The Surprising Ingredient Nigella Lawson Uses To Power Up This Shrimp Dish

Cinnamon is a flavor we most associate with treats and sweets like coffees, pastries, and pies, but in Thailand, the spice isn't limited by the notion that it can only be used in desserts. As a result, cinnamon — or its sibling Cassia, per Thai Cookbook, can be found in savory dishes like massamun curry, per Thai Ginger

Britain's domestic goddess Nigella Lawson may have discovered the same during a trip to Thailand when a chef prepared a noodle dish for her flavored with cinnamon and topped with prawns. She calls the recipe "spectacularly unfamiliar but compelling," as well as "different to anything [she] had come across before," per Nigella

The dish marries the flavors of garlic, ginger, both light and dark soy sauce, oyster sauce, and pepper, along with star anise and cinnamon in a flavorful sauce before the prawns are added and simmered in the gravy until the seafood is cooked through. All that is poured onto prepared glass noodles or rice vermicelli before the dish is served.  The recipe first appeared in her 2015 tome, Simply Nigella.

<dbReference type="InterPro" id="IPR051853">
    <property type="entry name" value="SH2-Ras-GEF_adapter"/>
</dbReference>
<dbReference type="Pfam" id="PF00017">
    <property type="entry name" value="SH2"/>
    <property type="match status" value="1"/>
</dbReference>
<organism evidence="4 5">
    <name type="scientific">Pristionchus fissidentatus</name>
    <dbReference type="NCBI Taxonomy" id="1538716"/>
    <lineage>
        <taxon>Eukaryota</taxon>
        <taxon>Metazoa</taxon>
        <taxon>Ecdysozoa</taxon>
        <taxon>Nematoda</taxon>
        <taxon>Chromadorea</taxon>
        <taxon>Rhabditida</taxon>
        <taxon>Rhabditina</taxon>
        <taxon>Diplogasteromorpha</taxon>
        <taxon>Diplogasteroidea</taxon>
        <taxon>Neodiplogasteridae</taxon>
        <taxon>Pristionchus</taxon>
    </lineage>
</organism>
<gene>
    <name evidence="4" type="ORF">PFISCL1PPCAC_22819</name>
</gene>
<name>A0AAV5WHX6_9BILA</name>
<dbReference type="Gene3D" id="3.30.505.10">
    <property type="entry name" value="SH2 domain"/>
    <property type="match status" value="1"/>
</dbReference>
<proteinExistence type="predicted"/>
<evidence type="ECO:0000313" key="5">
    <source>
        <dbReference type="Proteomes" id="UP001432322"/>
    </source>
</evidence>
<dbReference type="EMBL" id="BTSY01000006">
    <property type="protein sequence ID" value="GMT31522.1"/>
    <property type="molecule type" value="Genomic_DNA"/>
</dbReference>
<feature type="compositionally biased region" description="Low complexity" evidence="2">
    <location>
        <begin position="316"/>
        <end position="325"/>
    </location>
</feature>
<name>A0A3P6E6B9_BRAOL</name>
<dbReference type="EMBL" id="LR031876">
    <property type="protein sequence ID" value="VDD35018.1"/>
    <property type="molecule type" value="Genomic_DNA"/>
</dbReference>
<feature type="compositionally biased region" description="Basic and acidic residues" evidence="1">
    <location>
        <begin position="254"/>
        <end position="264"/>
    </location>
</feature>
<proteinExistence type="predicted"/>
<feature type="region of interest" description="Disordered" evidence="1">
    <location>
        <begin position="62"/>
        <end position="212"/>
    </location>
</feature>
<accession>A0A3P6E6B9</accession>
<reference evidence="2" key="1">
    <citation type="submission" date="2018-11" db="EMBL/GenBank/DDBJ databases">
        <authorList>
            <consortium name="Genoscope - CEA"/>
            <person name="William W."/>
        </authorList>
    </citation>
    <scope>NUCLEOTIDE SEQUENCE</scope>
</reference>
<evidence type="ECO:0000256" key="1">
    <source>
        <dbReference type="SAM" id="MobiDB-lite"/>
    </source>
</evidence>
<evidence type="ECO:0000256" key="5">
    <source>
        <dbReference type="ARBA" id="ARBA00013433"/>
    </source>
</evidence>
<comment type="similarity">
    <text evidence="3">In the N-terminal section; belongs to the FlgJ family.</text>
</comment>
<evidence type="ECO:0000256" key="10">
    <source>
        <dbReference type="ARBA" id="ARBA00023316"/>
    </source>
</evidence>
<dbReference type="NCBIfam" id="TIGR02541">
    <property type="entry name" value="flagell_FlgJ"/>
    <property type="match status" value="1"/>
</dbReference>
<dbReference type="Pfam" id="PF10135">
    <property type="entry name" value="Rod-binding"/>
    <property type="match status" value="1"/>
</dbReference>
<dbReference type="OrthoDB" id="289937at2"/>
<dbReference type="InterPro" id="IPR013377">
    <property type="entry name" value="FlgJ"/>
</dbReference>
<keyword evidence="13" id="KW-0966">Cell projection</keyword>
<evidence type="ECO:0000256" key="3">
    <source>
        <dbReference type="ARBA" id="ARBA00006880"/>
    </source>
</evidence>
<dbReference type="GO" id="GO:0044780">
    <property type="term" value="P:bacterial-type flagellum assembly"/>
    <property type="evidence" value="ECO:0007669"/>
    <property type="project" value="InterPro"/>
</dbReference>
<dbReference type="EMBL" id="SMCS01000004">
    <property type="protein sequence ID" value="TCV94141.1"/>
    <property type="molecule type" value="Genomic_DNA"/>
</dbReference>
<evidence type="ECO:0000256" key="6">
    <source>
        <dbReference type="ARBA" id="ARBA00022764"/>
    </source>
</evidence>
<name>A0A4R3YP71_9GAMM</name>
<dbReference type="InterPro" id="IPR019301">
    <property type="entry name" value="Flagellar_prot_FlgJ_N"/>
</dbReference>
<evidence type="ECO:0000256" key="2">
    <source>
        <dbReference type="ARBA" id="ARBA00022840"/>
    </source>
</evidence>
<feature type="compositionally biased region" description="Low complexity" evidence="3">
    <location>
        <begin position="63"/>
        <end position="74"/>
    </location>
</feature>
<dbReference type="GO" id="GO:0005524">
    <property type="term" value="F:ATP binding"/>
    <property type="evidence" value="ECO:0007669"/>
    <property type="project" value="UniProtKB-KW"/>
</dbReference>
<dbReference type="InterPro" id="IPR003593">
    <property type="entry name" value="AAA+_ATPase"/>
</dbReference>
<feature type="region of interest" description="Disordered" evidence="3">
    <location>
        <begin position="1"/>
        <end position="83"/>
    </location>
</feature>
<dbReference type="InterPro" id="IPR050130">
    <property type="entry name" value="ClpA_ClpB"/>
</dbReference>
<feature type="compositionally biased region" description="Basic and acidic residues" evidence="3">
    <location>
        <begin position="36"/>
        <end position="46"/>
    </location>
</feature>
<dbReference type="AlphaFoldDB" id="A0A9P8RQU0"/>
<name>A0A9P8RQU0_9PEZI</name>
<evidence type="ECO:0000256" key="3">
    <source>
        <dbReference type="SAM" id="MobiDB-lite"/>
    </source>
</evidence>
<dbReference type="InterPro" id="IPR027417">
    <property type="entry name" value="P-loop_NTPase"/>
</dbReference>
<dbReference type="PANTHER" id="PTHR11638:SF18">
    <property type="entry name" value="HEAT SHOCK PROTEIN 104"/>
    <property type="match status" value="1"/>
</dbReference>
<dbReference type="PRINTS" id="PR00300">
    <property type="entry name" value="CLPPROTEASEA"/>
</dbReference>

Nigella fans paid their compliments to the chef

While the recipe was greeted with enthusiasm by one Nigella fan who commented on Nigella Lawson's website, "This recipe is amazing. I have never tasted a Thai dish that is so dark and warmly spiced. The usual flavors of celery, garlic, and ginger pair up delightfully with the cloves, cinnamon, and star anise. The fact that it only takes about 10 minutes to make seals the deal." Still, Nigella's social media followers might have needed a bit more convincing when she shared the recipe via Twitter as she urged followers, "Don't be scared of the combo! It works."

One social media user responded to the tweet, "I love this recipe, you can tell I've made it a few times by the mess that page is in!" Another said the dish "looks aroi maak maak," or delicious in Thai, per Facebook.

But there was at least one person who doubted among those who thought the dish looked inviting. "I have eaten the authentic baked shrimp with glass noodles before. We don't use cinnamon and star anise. In my opinion, I don't think cinnamon will go well with oyster sauce," this social media user tweeted in response.